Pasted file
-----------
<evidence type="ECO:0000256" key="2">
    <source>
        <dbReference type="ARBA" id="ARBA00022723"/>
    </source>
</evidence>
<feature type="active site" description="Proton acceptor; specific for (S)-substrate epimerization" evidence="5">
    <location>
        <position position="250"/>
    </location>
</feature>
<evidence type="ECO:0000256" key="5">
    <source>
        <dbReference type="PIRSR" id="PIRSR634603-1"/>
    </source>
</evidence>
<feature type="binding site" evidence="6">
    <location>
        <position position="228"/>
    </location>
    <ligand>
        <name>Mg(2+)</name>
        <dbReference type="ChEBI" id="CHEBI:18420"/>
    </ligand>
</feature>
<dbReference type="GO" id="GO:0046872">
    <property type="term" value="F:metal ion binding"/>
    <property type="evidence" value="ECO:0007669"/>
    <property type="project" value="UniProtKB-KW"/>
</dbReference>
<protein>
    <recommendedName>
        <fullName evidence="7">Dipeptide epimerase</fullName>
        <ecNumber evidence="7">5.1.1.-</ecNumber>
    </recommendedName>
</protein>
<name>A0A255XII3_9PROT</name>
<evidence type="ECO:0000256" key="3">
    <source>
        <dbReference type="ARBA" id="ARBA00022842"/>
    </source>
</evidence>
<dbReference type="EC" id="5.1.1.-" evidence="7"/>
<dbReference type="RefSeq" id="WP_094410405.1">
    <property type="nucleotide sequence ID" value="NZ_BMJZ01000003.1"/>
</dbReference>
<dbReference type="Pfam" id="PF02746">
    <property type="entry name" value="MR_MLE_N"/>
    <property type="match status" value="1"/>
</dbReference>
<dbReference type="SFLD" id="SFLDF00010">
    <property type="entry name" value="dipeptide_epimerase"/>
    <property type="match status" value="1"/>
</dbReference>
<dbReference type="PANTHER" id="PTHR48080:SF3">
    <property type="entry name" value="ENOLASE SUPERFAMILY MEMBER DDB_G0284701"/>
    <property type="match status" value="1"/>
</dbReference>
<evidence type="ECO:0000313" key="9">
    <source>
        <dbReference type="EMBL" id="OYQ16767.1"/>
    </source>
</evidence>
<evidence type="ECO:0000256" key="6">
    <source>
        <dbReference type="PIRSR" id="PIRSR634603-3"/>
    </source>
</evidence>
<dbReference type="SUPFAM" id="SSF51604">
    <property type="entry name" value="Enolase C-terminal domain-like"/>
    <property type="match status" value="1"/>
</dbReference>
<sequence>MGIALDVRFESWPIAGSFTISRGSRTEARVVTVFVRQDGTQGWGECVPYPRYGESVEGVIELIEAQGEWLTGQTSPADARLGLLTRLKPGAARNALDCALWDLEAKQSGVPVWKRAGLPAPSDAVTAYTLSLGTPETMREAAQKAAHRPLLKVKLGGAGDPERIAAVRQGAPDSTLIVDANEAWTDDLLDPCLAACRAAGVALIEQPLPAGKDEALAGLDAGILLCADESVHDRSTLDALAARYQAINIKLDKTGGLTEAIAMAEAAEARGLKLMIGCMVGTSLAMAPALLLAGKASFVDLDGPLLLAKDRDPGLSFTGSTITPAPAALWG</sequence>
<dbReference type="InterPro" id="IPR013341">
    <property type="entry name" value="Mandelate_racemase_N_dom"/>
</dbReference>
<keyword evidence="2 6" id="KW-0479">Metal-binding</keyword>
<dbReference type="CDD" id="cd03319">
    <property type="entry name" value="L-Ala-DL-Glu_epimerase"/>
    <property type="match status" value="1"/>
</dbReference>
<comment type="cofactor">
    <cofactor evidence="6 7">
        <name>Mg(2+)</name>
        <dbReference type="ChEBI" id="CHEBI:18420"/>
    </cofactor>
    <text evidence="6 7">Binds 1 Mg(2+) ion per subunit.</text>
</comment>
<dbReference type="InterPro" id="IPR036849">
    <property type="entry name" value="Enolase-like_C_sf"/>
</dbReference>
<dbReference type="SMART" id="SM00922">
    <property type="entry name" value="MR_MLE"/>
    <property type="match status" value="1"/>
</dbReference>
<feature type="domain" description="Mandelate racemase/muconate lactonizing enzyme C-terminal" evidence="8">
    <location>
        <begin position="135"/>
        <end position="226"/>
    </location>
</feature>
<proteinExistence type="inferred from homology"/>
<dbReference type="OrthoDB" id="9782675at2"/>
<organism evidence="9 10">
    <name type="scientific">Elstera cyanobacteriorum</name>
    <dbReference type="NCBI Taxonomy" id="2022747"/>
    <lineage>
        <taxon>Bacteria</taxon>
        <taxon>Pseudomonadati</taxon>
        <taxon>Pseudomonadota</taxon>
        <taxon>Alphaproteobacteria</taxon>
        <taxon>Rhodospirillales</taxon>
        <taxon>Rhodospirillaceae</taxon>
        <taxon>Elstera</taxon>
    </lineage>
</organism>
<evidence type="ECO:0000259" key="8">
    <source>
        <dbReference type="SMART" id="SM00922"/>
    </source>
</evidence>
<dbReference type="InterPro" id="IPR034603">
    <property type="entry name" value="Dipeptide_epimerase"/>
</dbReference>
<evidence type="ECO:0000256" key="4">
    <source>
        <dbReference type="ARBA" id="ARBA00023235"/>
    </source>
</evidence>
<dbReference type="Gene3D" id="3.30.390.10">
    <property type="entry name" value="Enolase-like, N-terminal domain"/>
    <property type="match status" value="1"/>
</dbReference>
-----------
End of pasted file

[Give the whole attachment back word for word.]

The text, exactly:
<evidence type="ECO:0000256" key="2">
    <source>
        <dbReference type="ARBA" id="ARBA00022723"/>
    </source>
</evidence>
<feature type="active site" description="Proton acceptor; specific for (S)-substrate epimerization" evidence="5">
    <location>
        <position position="250"/>
    </location>
</feature>
<evidence type="ECO:0000256" key="5">
    <source>
        <dbReference type="PIRSR" id="PIRSR634603-1"/>
    </source>
</evidence>
<feature type="binding site" evidence="6">
    <location>
        <position position="228"/>
    </location>
    <ligand>
        <name>Mg(2+)</name>
        <dbReference type="ChEBI" id="CHEBI:18420"/>
    </ligand>
</feature>
<dbReference type="GO" id="GO:0046872">
    <property type="term" value="F:metal ion binding"/>
    <property type="evidence" value="ECO:0007669"/>
    <property type="project" value="UniProtKB-KW"/>
</dbReference>
<protein>
    <recommendedName>
        <fullName evidence="7">Dipeptide epimerase</fullName>
        <ecNumber evidence="7">5.1.1.-</ecNumber>
    </recommendedName>
</protein>
<name>A0A255XII3_9PROT</name>
<evidence type="ECO:0000256" key="3">
    <source>
        <dbReference type="ARBA" id="ARBA00022842"/>
    </source>
</evidence>
<dbReference type="EC" id="5.1.1.-" evidence="7"/>
<dbReference type="RefSeq" id="WP_094410405.1">
    <property type="nucleotide sequence ID" value="NZ_BMJZ01000003.1"/>
</dbReference>
<dbReference type="Pfam" id="PF02746">
    <property type="entry name" value="MR_MLE_N"/>
    <property type="match status" value="1"/>
</dbReference>
<dbReference type="SFLD" id="SFLDF00010">
    <property type="entry name" value="dipeptide_epimerase"/>
    <property type="match status" value="1"/>
</dbReference>
<dbReference type="PANTHER" id="PTHR48080:SF3">
    <property type="entry name" value="ENOLASE SUPERFAMILY MEMBER DDB_G0284701"/>
    <property type="match status" value="1"/>
</dbReference>
<evidence type="ECO:0000313" key="9">
    <source>
        <dbReference type="EMBL" id="OYQ16767.1"/>
    </source>
</evidence>
<evidence type="ECO:0000256" key="6">
    <source>
        <dbReference type="PIRSR" id="PIRSR634603-3"/>
    </source>
</evidence>
<dbReference type="SUPFAM" id="SSF51604">
    <property type="entry name" value="Enolase C-terminal domain-like"/>
    <property type="match status" value="1"/>
</dbReference>
<sequence>MGIALDVRFESWPIAGSFTISRGSRTEARVVTVFVRQDGTQGWGECVPYPRYGESVEGVIELIEAQGEWLTGQTSPADARLGLLTRLKPGAARNALDCALWDLEAKQSGVPVWKRAGLPAPSDAVTAYTLSLGTPETMREAAQKAAHRPLLKVKLGGAGDPERIAAVRQGAPDSTLIVDANEAWTDDLLDPCLAACRAAGVALIEQPLPAGKDEALAGLDAGILLCADESVHDRSTLDALAARYQAINIKLDKTGGLTEAIAMAEAAEARGLKLMIGCMVGTSLAMAPALLLAGKASFVDLDGPLLLAKDRDPGLSFTGSTITPAPAALWG</sequence>
<dbReference type="InterPro" id="IPR013341">
    <property type="entry name" value="Mandelate_racemase_N_dom"/>
</dbReference>
<keyword evidence="2 6" id="KW-0479">Metal-binding</keyword>
<dbReference type="CDD" id="cd03319">
    <property type="entry name" value="L-Ala-DL-Glu_epimerase"/>
    <property type="match status" value="1"/>
</dbReference>
<comment type="cofactor">
    <cofactor evidence="6 7">
        <name>Mg(2+)</name>
        <dbReference type="ChEBI" id="CHEBI:18420"/>
    </cofactor>
    <text evidence="6 7">Binds 1 Mg(2+) ion per subunit.</text>
</comment>
<dbReference type="InterPro" id="IPR036849">
    <property type="entry name" value="Enolase-like_C_sf"/>
</dbReference>
<dbReference type="SMART" id="SM00922">
    <property type="entry name" value="MR_MLE"/>
    <property type="match status" value="1"/>
</dbReference>
<feature type="domain" description="Mandelate racemase/muconate lactonizing enzyme C-terminal" evidence="8">
    <location>
        <begin position="135"/>
        <end position="226"/>
    </location>
</feature>
<proteinExistence type="inferred from homology"/>
<dbReference type="OrthoDB" id="9782675at2"/>
<organism evidence="9 10">
    <name type="scientific">Elstera cyanobacteriorum</name>
    <dbReference type="NCBI Taxonomy" id="2022747"/>
    <lineage>
        <taxon>Bacteria</taxon>
        <taxon>Pseudomonadati</taxon>
        <taxon>Pseudomonadota</taxon>
        <taxon>Alphaproteobacteria</taxon>
        <taxon>Rhodospirillales</taxon>
        <taxon>Rhodospirillaceae</taxon>
        <taxon>Elstera</taxon>
    </lineage>
</organism>
<evidence type="ECO:0000259" key="8">
    <source>
        <dbReference type="SMART" id="SM00922"/>
    </source>
</evidence>
<dbReference type="InterPro" id="IPR034603">
    <property type="entry name" value="Dipeptide_epimerase"/>
</dbReference>
<evidence type="ECO:0000256" key="4">
    <source>
        <dbReference type="ARBA" id="ARBA00023235"/>
    </source>
</evidence>
<dbReference type="Gene3D" id="3.30.390.10">
    <property type="entry name" value="Enolase-like, N-terminal domain"/>
    <property type="match status" value="1"/>
</dbReference>